“We have decided to shut down our plant tomorrow in light of the evacuation order that’s now in place for Charleston, Dorchester and Berkeley counties,” Stephanie Mangini, a Volvo spokeswoman, said in an email. The factory is Chinese-owned Volvo’s first in the U.S. and recently began cranking out S60 mid-size sedans.
Hurricane Florence’s top winds hit 130 miles (209 kilometers) per hour Monday to become a storm one step below the most severe level. South Carolina Governor Henry McMaster ordered evacuations of the state’s entire coastline, including the area around Volvo’s factory. The storm is destined for landfall late Thursday or early Friday somewhere between Charleston, South Carolina, and Norfolk, Virginia.
The Carolinas are home to BMW AG’s biggest assembly plant in the world, as well as factories where Daimler AG units build Mercedes-Benz vans, Freightliner trucks and Thomas Built buses. Representatives for the German manufacturers said they’re monitoring the situation.
Stay safe out there.
4th Gear: Tesla Bull Investors Begin to Sour on Elon Musk
Just when does Elon Musk’s antics—and there have been so, so many this summer—begin to be enough for even the most bullish of Tesla investors? That time appears to be now. Here’s CNBC on one:
Nomura Instinet lowered its rating to neutral from buy for Tesla shares, citing concerns Musk’s actions may hurt the company’s brand.
“We have been one of the most bullish on TSLA shares since initiating coverage last October … We continue to believe that Tesla could be a lot bigger than it is today,” analyst Romit Shah said in a note to clients entitled “No Longer Investable” Tuesday. “The issue though is the erratic behavior of CEO Elon Musk. During the second quarter, the switch seemingly flipped … We are worried that this behavior is tainting the Tesla brand, which in terms of value is most important.”
And another, who thinks it’s vital to overhaul the board and have Musk give up his chairman role. Here’s investor Gene Munster, also via CNBC:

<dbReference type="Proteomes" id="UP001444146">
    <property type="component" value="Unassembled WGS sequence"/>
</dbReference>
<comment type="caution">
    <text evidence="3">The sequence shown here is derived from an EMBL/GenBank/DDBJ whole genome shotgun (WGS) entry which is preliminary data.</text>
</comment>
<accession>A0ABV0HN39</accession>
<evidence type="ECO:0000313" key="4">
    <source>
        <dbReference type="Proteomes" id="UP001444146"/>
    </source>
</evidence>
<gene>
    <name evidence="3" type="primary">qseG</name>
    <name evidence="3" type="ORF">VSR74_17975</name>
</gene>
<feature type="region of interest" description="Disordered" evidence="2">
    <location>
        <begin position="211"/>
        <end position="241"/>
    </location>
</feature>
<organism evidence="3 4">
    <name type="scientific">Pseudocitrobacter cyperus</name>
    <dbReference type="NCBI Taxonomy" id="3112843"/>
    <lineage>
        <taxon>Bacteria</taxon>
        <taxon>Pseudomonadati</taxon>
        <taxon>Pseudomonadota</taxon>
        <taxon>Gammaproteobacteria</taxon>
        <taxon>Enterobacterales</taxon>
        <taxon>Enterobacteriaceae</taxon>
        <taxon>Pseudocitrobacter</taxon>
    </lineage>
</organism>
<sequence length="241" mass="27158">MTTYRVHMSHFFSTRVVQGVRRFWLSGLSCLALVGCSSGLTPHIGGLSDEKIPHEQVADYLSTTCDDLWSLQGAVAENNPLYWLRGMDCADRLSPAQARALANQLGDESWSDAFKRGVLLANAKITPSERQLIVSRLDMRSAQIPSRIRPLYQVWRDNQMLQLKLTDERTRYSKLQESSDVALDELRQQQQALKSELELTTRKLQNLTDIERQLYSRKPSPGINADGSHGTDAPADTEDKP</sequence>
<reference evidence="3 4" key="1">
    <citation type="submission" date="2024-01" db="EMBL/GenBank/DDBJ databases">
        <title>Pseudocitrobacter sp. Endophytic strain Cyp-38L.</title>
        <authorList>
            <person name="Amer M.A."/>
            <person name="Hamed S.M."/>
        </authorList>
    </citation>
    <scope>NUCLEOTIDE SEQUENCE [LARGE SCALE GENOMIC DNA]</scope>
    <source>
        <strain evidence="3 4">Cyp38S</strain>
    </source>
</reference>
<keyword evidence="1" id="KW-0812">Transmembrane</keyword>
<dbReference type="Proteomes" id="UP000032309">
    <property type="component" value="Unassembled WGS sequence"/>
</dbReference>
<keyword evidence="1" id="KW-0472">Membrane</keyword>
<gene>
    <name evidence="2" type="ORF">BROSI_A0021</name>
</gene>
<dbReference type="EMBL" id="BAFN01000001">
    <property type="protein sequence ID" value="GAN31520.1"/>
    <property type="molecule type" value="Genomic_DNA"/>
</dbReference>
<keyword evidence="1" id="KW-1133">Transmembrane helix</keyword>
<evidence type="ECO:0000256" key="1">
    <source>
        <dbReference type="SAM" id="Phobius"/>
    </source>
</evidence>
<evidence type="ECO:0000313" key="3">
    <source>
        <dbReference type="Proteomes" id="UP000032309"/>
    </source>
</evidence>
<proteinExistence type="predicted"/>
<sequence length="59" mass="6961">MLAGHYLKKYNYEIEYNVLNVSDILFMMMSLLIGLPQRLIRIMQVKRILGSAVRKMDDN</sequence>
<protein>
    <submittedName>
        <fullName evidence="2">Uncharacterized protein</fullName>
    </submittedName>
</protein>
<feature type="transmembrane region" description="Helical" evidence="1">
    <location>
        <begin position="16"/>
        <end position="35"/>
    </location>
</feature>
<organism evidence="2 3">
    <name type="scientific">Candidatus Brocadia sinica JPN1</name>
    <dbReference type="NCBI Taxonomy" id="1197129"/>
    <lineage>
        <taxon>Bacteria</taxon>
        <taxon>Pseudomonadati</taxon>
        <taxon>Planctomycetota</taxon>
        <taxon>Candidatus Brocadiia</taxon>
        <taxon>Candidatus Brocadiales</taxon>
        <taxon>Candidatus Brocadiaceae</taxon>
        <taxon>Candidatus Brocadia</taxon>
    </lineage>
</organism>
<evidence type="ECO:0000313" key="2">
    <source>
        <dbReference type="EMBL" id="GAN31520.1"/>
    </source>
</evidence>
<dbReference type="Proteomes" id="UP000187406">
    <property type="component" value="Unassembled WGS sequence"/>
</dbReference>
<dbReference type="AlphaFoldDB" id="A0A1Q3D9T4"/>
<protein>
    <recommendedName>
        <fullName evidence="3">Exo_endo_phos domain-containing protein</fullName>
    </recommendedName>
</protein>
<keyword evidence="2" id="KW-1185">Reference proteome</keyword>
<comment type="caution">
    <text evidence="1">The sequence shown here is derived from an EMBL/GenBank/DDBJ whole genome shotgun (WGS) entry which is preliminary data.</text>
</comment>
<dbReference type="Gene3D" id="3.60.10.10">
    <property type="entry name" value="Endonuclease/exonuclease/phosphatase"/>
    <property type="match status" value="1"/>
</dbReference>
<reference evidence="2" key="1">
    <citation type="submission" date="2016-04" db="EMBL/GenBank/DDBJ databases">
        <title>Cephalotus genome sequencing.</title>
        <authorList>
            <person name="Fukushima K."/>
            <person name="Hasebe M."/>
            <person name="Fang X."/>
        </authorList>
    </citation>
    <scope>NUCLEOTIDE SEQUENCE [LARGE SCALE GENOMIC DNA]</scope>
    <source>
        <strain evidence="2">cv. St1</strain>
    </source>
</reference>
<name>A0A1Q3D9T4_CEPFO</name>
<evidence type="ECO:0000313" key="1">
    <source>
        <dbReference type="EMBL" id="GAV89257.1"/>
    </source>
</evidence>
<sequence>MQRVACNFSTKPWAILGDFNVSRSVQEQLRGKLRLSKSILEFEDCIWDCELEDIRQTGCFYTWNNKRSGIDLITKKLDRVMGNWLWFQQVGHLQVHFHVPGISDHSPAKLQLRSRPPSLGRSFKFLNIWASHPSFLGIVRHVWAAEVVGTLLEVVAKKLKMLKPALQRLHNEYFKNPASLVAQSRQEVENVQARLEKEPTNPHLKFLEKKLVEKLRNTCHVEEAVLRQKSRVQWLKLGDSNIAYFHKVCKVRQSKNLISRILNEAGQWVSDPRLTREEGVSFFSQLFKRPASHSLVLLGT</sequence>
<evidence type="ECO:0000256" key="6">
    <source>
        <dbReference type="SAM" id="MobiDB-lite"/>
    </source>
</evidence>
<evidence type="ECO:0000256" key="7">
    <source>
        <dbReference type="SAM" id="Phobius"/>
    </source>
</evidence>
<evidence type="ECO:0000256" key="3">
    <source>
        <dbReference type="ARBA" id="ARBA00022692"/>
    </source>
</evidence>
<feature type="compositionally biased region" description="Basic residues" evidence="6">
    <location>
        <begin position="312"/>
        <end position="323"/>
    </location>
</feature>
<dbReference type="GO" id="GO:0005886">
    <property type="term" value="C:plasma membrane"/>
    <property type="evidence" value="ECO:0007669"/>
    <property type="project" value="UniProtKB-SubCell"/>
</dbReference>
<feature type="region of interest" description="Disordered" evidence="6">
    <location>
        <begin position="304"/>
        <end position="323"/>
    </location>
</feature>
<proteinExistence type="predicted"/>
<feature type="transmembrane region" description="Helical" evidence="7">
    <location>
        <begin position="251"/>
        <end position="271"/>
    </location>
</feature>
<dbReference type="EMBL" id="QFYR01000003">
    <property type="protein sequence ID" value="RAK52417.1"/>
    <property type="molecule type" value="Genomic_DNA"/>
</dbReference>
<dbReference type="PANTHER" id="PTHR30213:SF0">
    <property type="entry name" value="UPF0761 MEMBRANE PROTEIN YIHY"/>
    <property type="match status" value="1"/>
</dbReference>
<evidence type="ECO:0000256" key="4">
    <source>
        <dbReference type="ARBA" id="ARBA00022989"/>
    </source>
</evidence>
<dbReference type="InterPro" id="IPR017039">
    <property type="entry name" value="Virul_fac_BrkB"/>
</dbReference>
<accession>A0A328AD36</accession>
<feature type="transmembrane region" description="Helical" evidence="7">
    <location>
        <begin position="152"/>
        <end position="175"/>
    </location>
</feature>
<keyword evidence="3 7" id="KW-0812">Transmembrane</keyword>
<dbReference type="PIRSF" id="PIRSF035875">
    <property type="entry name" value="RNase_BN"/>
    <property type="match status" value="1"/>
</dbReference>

We think Tesla’s board needs an overhaul. There are too few independent directors and too many directors with long-term relationships to Musk as investors, overlap with other companies like SpaceX, family or otherwise. There’s no one on the board that has Musk’s ear to truly influence him to fix these self-inflicted wounds.
The easiest, most immediate action would be for Musk to resign as chairman of the board and have one of the non-independent directors resign from the board to bring on a new board member as chairperson. There was a vote earlier in the year to remove Musk as chairman, but the voting structure of Tesla’s stock requires a super majority to pass changes. The motion failed.
If Musk were to step down and another director gave up his or her seat, the company could explore bringing on a new chairperson with no ties to Musk that may be able to influence him. Al Gore, currently on Apple’s board, could be an interesting fit given his interest in climate change. Former Boeing CEO Jim McNerney would also be a good option as the former chairman at the company.
Note that this has less to do with the weed smoking and doubling down on the pedophile accusations, and more to do with the rapid-fire executive departures that have happened lately. Tesla’s Chief Accounting Officer quit after barely a month, which is always a great sign, and HR boss Gaby Toledano also left the company recently.
5th Gear: Trump Is ‘A Clear and Present Danger’ to the U.S. Auto Industry
Strong words, but they’re from two high-ranking former transportation department officials who served under both Barack Obama and George W. Bush. Here’s what they say in an op-ed for the Detroit Free Press:
The Trump administration’s chaos theory of economic development is a clear and present danger to this industry through its one-two gut punch of enormously disruptive tariffs, followed by the recent damn-the-science fuel efficiency standards freeze. U.S. global leadership of this foundational industry is now at stake.
As with the aerospace industry, the automotive sector is increasingly characterized by the need for substantial research and development investments and long product planning cycles, making consistent and predictable policies far into the future an imperative.
When the cost of even modest midcycle product updates is measured in the billions of dollars, and the R&D costs of new technologies must be spread over multiple platforms and millions of units, the American auto industry cannot thrive and innovate without clear visibility into, and confidence in, regulatory, trade and energy policies years into the future. This is ever more true as yesterday’s V8’s and chrome are transformed into an arms race of electronics and electrification.
The reckless imposition of tariffs and wobbly, inconsistent bilateral negotiations by an administration willfully ignorant of global supply chain realities was the first shot at the auto industry. When more BMWs are produced in South Carolina than any other factory in the world, and manufacturers increasingly reserve their U.S. production capacity for higher-margin vehicles, policies designed around yesterday’s trade assumptions are like driving through your rear-view mirror.
Everything should be fine.
Reverse: Never Forget
Neutral: Who Can Help Tesla Get Its Act Together?
Who do you nominate to be the adult in the room?